Sedgwick Co. firefighters fight job cuts in $421M budget for 2015

By Annette Lawless
KAKE – July 30, 2014

Sedgwick County firefighters are tackling a new battle: keeping their jobs.

Wednesday morning, some firefighters from Fire District 1 asked that the county reinstate the positions for the proposed 2015 budget.

“We’re not a cost center within the Sedgwick County budget. We’re a fire district and we’re a value-added service,’ said Dave Thompson, a 17-year firefighter with the county and representative with the International Association of Fire Fighters.

Sedgwick County Manager Bill Buchanan said it’s a tough reality, but eliminating the jobs has helped reduce about $400,000 of its proposed $17.6 million plan for the fire department.

“Despite that savings, the fire district will run a deficit in 2015 and that’s unacceptable,” he said. “This is a consequence of how much services are provided and how high the taxes are. If you’re not going to raise revenues, then service has to be diminished.”

In the past four-and-a-half years, departments have seen significant change, Buchanan said. About 300 positions were eliminated throughout the county — a result of a $59 million loss in revenues from the state.

“This commission’s got a strong commitment to keep this community safe, but we’ve got to do it as responsible a price as possible,” said commissioner Karl Peterjohn.

Commissioner Tim Norton echoed the sentiment and said the county should re-examine areas with a higher call emergency call volume.

Thompson said he understood the reality of budget cuts, but suggests the county consider an alternative.

“It might be time to look at management when it comes to cutting these positions rather than cutting the firefighters, where the rubber meets the road,” he said.

“That’s nonsense,” Buchanan responded. “You need a command structure in absolute emergency situations and that’s an easy thing to talk about but a terrible difficult thing to do.”

Gwen Romine, KSFFA Webmaster

Communication needs for Garland Fire Department

By Tammy Helm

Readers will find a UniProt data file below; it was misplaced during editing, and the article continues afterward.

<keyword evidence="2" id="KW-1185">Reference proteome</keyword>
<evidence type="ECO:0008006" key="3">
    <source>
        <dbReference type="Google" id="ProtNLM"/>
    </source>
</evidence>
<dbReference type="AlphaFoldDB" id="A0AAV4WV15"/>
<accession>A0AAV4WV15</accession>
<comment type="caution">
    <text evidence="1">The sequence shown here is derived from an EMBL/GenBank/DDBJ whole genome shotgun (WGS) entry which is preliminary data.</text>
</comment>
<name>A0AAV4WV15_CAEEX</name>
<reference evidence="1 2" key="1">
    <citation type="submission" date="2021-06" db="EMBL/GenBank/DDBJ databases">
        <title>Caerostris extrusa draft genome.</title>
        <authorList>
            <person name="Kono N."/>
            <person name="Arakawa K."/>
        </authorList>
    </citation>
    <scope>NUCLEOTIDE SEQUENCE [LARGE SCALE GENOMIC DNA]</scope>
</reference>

Fort Scott Tribune – July 19, 2014
Submitted by Newz Group Clipping Service – July 30, 2014

Fort Scott Fire Chief Paul Ballou, Bourbon County Emergency manager William Wallis and Bourbon County Emergency Manager Assistant Shane Walker attended the County Commissioner’s meeting to discuss communication upgrades and issues regarding the Garland Fire Department.

Ballou said the Garland Fire Department has installed repeaters.

“We’ve run into one major problem that we’re all going to need to address,” Ballou said. “Right now, I think in dispatch we don’t have room to run another frequency, which is what they’re going to be running on.”

He said he thinks by using a “control head,” he can accommodate that issue by using a frequency that is not frequently used.

“But I’ve had conversations with them, and right now they’re going to be operating basically on their own,” Ballou said.

He said the other systems used by the other departments also don’t have access for an additional frequency. He said he spoke about the issue with Connie May, Garland Fire District Board member.

“But since then, the company we’re working with now, with the city and county communication, think they can make this work, like we originally planned to do,” Ballou said. “This company that put it in said there’s a possibility we’ll have some problems, so they want three frequencies. But the company we have now is just the opposite. They say we can make it work.”

Wallis said there is a problem with Garland having its own frequency.

“They decided to go on their own,” Wallis said. “The problem is, by being on their own frequency, that’s where they stand. Being on their own frequency, dispatch can and has gotten a hold of them, and they’ve responded numerous times and varying times, daytime, night time and so forth. But the problem is, by trying to say they can respond on their own frequency is, if they respond to a fire and they need backup, they’re not going to get it, because they cannot respond, they cannot send that back.”